The Jewish tradition of Tzedakah began with Torah, and continues today as a testimony to our commitment to justice. Tzedakah means more than “giving to charity.” The commandment to give is a kind of ingenious cognitive tool, training us to interact and help as a community member. We give to causes that are worthy, to our synagogues, and to others less fortunate. Some of us give to Israel, some support environmental causes, some assist the homeless, others give where their heart directs them.
We bring the commitment of Tzedakah into our homes with a Tzedaka box, which, in holding our coins and cash, can also hold another’s hope for a better life. The Talmud teaches that Tzedaka is equal to all the commandments combined. Giving makes us holy. We give out of a sense of duty, not to be generous or magnanimous.
The practice of giving includes layers of felt experience, everything from a feeling that we are fulfilling an obligation, to deep, sincere empathy. Regardless of our origin and motivation, tzadakah remains a mitzvah, and translates to a contribution we make to a righteous world and to a humane life for all, Jews and non-Jews alike.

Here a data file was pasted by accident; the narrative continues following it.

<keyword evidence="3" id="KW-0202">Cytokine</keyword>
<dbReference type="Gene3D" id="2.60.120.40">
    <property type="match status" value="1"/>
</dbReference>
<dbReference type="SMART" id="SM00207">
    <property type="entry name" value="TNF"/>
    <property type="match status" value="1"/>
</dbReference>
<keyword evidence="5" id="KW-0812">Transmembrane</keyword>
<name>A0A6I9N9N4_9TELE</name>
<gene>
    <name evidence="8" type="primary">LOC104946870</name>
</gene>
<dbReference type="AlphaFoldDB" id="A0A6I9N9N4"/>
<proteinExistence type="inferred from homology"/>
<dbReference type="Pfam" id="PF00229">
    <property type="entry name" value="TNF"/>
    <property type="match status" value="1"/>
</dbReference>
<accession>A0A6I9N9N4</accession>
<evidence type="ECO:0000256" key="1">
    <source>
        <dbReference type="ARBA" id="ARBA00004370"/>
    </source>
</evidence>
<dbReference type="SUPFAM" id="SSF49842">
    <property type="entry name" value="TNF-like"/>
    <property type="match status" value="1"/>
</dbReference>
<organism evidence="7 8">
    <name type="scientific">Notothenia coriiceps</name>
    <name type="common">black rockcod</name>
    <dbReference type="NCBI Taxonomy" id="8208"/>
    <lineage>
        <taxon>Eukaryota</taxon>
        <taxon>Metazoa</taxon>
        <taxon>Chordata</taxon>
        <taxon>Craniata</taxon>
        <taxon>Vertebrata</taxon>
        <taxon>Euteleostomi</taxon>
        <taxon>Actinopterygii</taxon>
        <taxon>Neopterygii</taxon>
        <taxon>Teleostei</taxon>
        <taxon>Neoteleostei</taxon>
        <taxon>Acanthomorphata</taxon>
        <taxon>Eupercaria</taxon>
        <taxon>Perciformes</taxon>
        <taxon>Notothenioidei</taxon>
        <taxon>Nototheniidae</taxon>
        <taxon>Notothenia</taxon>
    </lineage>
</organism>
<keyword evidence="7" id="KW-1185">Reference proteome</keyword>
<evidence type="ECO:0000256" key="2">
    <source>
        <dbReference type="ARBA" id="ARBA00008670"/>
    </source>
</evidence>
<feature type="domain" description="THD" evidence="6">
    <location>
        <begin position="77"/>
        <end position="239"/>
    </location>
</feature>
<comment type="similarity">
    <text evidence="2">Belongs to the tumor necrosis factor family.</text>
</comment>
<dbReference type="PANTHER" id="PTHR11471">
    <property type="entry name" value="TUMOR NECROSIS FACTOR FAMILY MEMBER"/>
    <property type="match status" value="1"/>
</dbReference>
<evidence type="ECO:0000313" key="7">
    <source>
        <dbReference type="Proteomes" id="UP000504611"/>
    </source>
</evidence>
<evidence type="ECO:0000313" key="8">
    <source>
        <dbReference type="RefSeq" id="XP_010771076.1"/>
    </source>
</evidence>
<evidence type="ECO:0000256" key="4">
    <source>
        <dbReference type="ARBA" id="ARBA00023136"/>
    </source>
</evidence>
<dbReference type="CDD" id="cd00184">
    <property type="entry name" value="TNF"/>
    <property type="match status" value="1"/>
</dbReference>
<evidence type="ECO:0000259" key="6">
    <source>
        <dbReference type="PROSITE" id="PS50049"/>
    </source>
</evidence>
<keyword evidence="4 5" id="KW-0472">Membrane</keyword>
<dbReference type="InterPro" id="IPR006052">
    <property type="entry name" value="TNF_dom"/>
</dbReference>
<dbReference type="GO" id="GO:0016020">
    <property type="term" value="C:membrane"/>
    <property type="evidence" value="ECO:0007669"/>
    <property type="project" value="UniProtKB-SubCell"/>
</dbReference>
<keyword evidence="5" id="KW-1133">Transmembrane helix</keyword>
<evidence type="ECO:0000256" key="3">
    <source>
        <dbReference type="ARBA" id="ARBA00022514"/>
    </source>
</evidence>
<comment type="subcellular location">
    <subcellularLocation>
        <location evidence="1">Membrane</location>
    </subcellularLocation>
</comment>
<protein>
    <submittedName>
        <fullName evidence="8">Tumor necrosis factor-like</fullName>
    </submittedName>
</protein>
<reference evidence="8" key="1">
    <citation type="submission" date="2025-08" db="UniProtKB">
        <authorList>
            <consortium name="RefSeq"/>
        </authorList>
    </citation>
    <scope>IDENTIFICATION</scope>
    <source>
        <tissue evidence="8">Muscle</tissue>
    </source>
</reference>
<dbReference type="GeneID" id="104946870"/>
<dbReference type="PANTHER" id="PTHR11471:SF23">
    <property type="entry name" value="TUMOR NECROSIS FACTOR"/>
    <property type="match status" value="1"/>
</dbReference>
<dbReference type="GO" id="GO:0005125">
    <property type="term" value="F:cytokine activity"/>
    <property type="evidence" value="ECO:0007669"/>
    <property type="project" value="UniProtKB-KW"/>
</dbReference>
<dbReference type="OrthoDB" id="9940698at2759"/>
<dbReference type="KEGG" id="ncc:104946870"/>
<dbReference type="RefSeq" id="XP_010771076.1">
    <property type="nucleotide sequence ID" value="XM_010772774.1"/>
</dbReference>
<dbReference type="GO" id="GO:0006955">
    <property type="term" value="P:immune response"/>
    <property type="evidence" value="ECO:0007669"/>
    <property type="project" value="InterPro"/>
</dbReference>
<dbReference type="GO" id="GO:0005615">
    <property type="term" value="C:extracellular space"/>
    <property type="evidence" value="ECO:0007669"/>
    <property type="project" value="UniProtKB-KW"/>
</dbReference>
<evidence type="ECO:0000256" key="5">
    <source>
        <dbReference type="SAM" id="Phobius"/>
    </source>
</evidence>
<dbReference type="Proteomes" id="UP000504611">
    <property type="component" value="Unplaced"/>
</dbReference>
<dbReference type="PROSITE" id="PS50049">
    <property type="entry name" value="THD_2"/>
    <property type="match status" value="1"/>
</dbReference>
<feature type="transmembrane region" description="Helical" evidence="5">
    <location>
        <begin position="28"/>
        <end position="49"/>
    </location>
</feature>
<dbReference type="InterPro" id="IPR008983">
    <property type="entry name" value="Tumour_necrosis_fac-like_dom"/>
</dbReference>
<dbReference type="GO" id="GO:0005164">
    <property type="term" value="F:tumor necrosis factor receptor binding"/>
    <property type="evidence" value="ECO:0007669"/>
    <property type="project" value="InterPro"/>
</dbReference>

Giving tzedakkah is a traditional way to commemorate special occasions and life events. We contribute to charity in honor of weddings, new babies, bar and bat mitzvah celebrations, or any event in life and death that we want to mark with hope and tradition.
The tzedakah box can be a tangible symbol for themes of Jewish giving. Placing a Tzedakah box in different locations in our homes or places of work reminds us that we are obliged and capable of helping those less fortunate. Let our compassion for our world, and those in it, be a presence in our daily lives.
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The Etched Glass
by Steve Resnick